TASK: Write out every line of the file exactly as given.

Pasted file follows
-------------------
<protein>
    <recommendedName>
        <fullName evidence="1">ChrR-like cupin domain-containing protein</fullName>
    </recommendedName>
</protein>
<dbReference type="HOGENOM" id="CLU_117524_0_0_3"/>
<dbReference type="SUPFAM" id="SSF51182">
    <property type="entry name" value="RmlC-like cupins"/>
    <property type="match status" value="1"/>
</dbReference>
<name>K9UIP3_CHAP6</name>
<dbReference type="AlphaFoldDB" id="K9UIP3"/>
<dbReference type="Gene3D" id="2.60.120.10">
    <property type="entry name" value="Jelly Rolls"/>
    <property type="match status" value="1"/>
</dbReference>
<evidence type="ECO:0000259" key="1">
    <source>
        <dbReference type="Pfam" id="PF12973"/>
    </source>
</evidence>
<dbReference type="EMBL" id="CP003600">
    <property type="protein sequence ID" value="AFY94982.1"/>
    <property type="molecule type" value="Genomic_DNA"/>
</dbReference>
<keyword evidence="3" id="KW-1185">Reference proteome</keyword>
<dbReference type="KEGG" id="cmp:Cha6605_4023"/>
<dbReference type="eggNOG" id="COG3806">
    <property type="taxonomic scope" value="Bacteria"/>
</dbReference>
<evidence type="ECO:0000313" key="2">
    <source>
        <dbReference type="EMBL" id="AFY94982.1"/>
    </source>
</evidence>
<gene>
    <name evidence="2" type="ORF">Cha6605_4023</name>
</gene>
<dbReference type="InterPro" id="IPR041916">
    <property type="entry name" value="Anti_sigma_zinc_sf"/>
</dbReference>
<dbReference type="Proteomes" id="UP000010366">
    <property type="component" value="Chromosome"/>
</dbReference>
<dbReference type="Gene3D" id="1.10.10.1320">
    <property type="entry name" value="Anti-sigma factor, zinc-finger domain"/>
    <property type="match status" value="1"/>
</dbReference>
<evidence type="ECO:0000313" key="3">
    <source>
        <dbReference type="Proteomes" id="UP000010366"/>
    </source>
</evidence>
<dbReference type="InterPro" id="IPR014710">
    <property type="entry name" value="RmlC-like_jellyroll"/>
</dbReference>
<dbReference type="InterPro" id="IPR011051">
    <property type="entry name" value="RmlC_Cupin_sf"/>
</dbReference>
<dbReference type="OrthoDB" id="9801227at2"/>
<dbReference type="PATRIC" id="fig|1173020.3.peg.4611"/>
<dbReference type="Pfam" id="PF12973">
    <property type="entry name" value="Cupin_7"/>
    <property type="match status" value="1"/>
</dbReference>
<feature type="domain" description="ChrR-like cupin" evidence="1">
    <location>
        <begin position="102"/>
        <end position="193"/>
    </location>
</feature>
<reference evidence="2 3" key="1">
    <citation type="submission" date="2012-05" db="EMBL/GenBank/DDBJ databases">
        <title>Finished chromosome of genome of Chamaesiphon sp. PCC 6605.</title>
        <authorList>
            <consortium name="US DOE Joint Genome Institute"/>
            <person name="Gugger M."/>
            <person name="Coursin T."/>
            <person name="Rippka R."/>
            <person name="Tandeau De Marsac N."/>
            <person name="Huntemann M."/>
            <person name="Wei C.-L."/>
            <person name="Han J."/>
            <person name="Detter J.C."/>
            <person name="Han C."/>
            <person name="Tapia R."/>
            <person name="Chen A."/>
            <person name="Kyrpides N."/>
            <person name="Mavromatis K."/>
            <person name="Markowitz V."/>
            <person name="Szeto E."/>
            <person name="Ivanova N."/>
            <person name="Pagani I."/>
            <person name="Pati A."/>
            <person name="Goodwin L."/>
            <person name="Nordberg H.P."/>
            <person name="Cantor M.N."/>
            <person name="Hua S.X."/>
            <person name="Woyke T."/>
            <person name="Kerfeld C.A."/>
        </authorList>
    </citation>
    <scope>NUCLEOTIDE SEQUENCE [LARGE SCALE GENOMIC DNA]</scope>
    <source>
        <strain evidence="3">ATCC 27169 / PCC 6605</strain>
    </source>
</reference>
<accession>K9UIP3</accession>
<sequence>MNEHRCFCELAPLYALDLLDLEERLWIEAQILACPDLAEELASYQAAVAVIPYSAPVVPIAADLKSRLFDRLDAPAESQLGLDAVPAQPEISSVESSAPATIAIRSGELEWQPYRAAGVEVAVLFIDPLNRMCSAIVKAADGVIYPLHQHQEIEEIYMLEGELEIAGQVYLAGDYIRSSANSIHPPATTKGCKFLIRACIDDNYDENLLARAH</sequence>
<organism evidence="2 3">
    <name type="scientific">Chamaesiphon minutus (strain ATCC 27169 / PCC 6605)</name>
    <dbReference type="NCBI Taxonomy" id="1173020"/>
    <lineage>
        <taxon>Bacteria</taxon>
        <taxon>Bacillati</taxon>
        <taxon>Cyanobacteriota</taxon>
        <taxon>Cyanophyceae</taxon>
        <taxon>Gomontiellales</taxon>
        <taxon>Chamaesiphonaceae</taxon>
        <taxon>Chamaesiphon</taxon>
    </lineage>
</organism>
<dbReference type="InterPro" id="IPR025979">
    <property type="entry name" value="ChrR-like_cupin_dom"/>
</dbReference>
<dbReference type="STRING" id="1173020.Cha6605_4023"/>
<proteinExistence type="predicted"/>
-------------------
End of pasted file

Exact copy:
<protein>
    <recommendedName>
        <fullName evidence="1">ChrR-like cupin domain-containing protein</fullName>
    </recommendedName>
</protein>
<dbReference type="HOGENOM" id="CLU_117524_0_0_3"/>
<dbReference type="SUPFAM" id="SSF51182">
    <property type="entry name" value="RmlC-like cupins"/>
    <property type="match status" value="1"/>
</dbReference>
<name>K9UIP3_CHAP6</name>
<dbReference type="AlphaFoldDB" id="K9UIP3"/>
<dbReference type="Gene3D" id="2.60.120.10">
    <property type="entry name" value="Jelly Rolls"/>
    <property type="match status" value="1"/>
</dbReference>
<evidence type="ECO:0000259" key="1">
    <source>
        <dbReference type="Pfam" id="PF12973"/>
    </source>
</evidence>
<dbReference type="EMBL" id="CP003600">
    <property type="protein sequence ID" value="AFY94982.1"/>
    <property type="molecule type" value="Genomic_DNA"/>
</dbReference>
<keyword evidence="3" id="KW-1185">Reference proteome</keyword>
<dbReference type="KEGG" id="cmp:Cha6605_4023"/>
<dbReference type="eggNOG" id="COG3806">
    <property type="taxonomic scope" value="Bacteria"/>
</dbReference>
<evidence type="ECO:0000313" key="2">
    <source>
        <dbReference type="EMBL" id="AFY94982.1"/>
    </source>
</evidence>
<gene>
    <name evidence="2" type="ORF">Cha6605_4023</name>
</gene>
<dbReference type="InterPro" id="IPR041916">
    <property type="entry name" value="Anti_sigma_zinc_sf"/>
</dbReference>
<dbReference type="Proteomes" id="UP000010366">
    <property type="component" value="Chromosome"/>
</dbReference>
<dbReference type="Gene3D" id="1.10.10.1320">
    <property type="entry name" value="Anti-sigma factor, zinc-finger domain"/>
    <property type="match status" value="1"/>
</dbReference>
<evidence type="ECO:0000313" key="3">
    <source>
        <dbReference type="Proteomes" id="UP000010366"/>
    </source>
</evidence>
<dbReference type="InterPro" id="IPR014710">
    <property type="entry name" value="RmlC-like_jellyroll"/>
</dbReference>
<dbReference type="InterPro" id="IPR011051">
    <property type="entry name" value="RmlC_Cupin_sf"/>
</dbReference>
<dbReference type="OrthoDB" id="9801227at2"/>
<dbReference type="PATRIC" id="fig|1173020.3.peg.4611"/>
<dbReference type="Pfam" id="PF12973">
    <property type="entry name" value="Cupin_7"/>
    <property type="match status" value="1"/>
</dbReference>
<feature type="domain" description="ChrR-like cupin" evidence="1">
    <location>
        <begin position="102"/>
        <end position="193"/>
    </location>
</feature>
<reference evidence="2 3" key="1">
    <citation type="submission" date="2012-05" db="EMBL/GenBank/DDBJ databases">
        <title>Finished chromosome of genome of Chamaesiphon sp. PCC 6605.</title>
        <authorList>
            <consortium name="US DOE Joint Genome Institute"/>
            <person name="Gugger M."/>
            <person name="Coursin T."/>
            <person name="Rippka R."/>
            <person name="Tandeau De Marsac N."/>
            <person name="Huntemann M."/>
            <person name="Wei C.-L."/>
            <person name="Han J."/>
            <person name="Detter J.C."/>
            <person name="Han C."/>
            <person name="Tapia R."/>
            <person name="Chen A."/>
            <person name="Kyrpides N."/>
            <person name="Mavromatis K."/>
            <person name="Markowitz V."/>
            <person name="Szeto E."/>
            <person name="Ivanova N."/>
            <person name="Pagani I."/>
            <person name="Pati A."/>
            <person name="Goodwin L."/>
            <person name="Nordberg H.P."/>
            <person name="Cantor M.N."/>
            <person name="Hua S.X."/>
            <person name="Woyke T."/>
            <person name="Kerfeld C.A."/>
        </authorList>
    </citation>
    <scope>NUCLEOTIDE SEQUENCE [LARGE SCALE GENOMIC DNA]</scope>
    <source>
        <strain evidence="3">ATCC 27169 / PCC 6605</strain>
    </source>
</reference>
<accession>K9UIP3</accession>
<sequence>MNEHRCFCELAPLYALDLLDLEERLWIEAQILACPDLAEELASYQAAVAVIPYSAPVVPIAADLKSRLFDRLDAPAESQLGLDAVPAQPEISSVESSAPATIAIRSGELEWQPYRAAGVEVAVLFIDPLNRMCSAIVKAADGVIYPLHQHQEIEEIYMLEGELEIAGQVYLAGDYIRSSANSIHPPATTKGCKFLIRACIDDNYDENLLARAH</sequence>
<organism evidence="2 3">
    <name type="scientific">Chamaesiphon minutus (strain ATCC 27169 / PCC 6605)</name>
    <dbReference type="NCBI Taxonomy" id="1173020"/>
    <lineage>
        <taxon>Bacteria</taxon>
        <taxon>Bacillati</taxon>
        <taxon>Cyanobacteriota</taxon>
        <taxon>Cyanophyceae</taxon>
        <taxon>Gomontiellales</taxon>
        <taxon>Chamaesiphonaceae</taxon>
        <taxon>Chamaesiphon</taxon>
    </lineage>
</organism>
<dbReference type="InterPro" id="IPR025979">
    <property type="entry name" value="ChrR-like_cupin_dom"/>
</dbReference>
<dbReference type="STRING" id="1173020.Cha6605_4023"/>
<proteinExistence type="predicted"/>